#DivBlk: Principles in Action During a Website Migration

2) Platform Decisions and Implementation

Semester: Fall 2018

Committee: Chair Michelle Byrnes (undergraduate), Lauren Cooper (librarian), Quader’a Henry (undergraduate), Caleb Trotter (CCP alum), Labanya Voorhees (masters student) and Keith Jones (Library IT Systems Programmer) with Jim Casey (co-director) providing strategic input

Introduction: In Week 1, we discussed how important it was to have a full-time project manager to adapt work plans as the rhythm of an academic calendar changed and student skill sets varied. This week we share how, after two years, fresh eyes on the project helped to see some major work still outstanding.

Graphic of moving platformsIn Spring 2018, the Website Committee had spent the semester migrating content from Omeka Classic to WordPress, as well as migrating documents and metadata to Omeka S. The WordPress install would serve as the site for our general information, exhibits, and news and events. The Omeka S install would house our digital collection. In Fall 2018, we thought the two new websites, WordPress and Omeka S, were ready to launch with a few outstanding needs of finishing the exhibit transfer work and fine-tuning the design to CCP’s collective input. There were a few key issues to we needed to resolve with each platform as was reported in the semester end report:

Omeka S with SOLR Search

  1. Difficult to Access Documents
    • Too many clicks to download a document. We did not have Omeka S house the PDF documents or their facsimile but was serving as a stopover point, linking out to UD’s institutional repository to download documents. If visitors first came to the WordPress site, found an exhibit that included a link to a document they wanted to read, the visitor then was linked to Omeka S to read the metadata (with no preview), and then had to link over to UDSpace to download the file.
  2. Search and Functionality Was Discomforting
    • SOLR does very granular searching out of the box. We did not have the know-how to refine the searches and felt overpowered.
    • Menu was a set of saved queries with long URL strings that was difficult to read. Researchers may be familiar with these structures but they were not inviting for general public or students.
    • Search results were lost once you clicked an item to view, therefore, you would have to open a document in a new tab and/or start your search again.
  3. Loss of Engaging Features
    • We did not have Omeka S housing the transcribed text we had in Omeka Classic.
    • We did not have Omeka S housing PDF or JPG document files ( therefore no image to preview) and only had a text-based interface.
  4. Omeka S Was New
    • Limit support forum activity and community experience to build on
    • Limited developer help to access


  1. Homepage was too dark and content blocks on the homepage were too dynamic (rotating images, pop up text)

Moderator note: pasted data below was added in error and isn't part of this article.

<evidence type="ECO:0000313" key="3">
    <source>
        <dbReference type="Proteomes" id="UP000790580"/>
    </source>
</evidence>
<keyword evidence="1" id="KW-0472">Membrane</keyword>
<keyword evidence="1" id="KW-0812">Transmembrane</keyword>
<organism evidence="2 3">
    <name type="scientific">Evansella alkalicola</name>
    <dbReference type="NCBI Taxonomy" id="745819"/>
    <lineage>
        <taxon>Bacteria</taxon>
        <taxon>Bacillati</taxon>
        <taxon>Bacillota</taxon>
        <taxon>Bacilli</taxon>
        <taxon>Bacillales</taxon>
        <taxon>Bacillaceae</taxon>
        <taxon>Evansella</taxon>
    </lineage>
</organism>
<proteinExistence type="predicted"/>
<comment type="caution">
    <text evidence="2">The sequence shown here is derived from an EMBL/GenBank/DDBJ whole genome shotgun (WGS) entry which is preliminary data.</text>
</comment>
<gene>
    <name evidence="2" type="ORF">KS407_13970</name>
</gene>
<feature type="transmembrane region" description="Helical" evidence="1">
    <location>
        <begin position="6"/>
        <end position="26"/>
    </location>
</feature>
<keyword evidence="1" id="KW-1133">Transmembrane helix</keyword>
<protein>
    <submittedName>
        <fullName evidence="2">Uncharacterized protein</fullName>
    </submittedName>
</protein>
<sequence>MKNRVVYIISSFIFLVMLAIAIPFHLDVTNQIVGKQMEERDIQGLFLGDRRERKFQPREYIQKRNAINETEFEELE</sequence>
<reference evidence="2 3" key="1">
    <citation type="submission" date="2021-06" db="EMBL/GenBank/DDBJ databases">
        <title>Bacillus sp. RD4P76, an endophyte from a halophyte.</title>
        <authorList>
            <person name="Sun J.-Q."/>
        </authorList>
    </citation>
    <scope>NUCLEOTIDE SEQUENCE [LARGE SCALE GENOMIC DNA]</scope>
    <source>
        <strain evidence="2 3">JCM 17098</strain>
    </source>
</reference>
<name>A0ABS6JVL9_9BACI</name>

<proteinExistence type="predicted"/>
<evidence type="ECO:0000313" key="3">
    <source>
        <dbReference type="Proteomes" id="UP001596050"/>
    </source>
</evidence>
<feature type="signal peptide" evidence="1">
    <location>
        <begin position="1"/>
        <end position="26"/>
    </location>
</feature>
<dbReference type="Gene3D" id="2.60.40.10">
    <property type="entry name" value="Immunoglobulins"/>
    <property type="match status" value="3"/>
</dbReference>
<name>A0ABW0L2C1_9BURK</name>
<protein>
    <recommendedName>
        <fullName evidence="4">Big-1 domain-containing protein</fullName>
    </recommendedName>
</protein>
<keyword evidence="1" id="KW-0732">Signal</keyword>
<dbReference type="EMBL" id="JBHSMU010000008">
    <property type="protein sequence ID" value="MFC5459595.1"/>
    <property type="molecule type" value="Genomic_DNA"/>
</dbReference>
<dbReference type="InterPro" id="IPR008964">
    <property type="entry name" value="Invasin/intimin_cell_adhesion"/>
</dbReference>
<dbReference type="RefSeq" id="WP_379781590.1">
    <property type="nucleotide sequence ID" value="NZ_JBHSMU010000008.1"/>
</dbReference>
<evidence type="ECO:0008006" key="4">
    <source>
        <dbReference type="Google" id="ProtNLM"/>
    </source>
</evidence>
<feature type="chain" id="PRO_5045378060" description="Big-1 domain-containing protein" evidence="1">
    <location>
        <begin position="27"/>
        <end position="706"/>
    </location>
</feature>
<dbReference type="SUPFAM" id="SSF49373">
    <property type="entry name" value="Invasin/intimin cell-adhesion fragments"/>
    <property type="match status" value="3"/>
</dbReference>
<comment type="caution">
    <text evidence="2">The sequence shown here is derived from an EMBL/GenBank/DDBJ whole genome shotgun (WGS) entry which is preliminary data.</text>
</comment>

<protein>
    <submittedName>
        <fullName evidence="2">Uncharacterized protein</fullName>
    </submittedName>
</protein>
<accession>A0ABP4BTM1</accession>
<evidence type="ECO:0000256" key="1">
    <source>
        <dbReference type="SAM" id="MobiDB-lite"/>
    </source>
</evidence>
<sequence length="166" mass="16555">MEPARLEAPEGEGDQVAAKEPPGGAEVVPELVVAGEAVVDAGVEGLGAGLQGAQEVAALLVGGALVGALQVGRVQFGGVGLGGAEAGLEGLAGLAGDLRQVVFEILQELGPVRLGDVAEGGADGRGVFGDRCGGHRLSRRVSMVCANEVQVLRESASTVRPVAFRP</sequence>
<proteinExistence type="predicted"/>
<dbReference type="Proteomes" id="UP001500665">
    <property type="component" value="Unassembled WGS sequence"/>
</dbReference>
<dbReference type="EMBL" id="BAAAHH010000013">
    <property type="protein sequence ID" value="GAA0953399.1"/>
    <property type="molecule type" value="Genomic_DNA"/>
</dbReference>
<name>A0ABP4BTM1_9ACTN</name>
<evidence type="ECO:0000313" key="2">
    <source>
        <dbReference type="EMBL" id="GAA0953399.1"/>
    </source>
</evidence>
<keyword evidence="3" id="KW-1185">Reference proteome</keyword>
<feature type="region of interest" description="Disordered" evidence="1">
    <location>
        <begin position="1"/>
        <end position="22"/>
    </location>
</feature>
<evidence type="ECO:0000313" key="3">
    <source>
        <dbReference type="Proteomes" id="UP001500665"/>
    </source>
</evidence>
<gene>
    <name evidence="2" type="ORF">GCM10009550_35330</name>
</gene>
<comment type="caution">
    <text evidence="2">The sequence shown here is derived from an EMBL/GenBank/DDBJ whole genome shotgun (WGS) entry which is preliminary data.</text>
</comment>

2. General information was missing such as how to contact us, donations, news and events, and Principles


View of missing pages from exhibit.

Then a huge obstacle emerged; one that ultimately added five months to our timeline. We had noticed a few exhibit pages were missing here and there, but assumed it was a limited problem. During a November 2018 CCP working meeting, new Website Committee Chair Michelle Byrnes realized entire sections of Biographies were missing from the “Fight for Black Mobility” exhibit. Project Manager Lauren Cooper and Michelle sat down to examine the extent of what was missing and figure out a game plan for completing. In this one exhibit, page after page of biographies were incomplete. While spot-checking other exhibits and comparing the Omeka Classic menu structure against the WordPress menu structure, we realized that in moving to a new platform, the Spring 2018 Website Committee had collapsed some of the content to single pages in an effort to streamline the menu structures and fit nicely into the new WordPress design. However, not all the content had been migrated.

It soon became clear that there were enough incomplete pages to warrant an audit – exhibit by exhibit, page by page, section by section – to see what was missing. As a result, the schedule to launch the new digital platforms was delayed indefinitely for quality assurance purposes. We decided to spend the rest of the semester and into the Winter session focused on the audit. Depending on what we found missing, we would build a new schedule to get the content added, then we could resume preparing the platforms for launch.


After two years in development and pressures by the technologists to launch, there were also strong concerns from the CCP leadership team that the sites weren’t ready. The priorities of content presentation and the scholarly implications and the priority of basic, technical functionality were at odds. Having new committee chairs and a project manager brought fresh perspectives that helped re-assess the state of production development, so that we could see the work left to be done more clearly.


The Colored Conventions Project appreciates the support of:


The Colored Conventions Project was launched & cultivated at the University of Delaware from 2012-2020.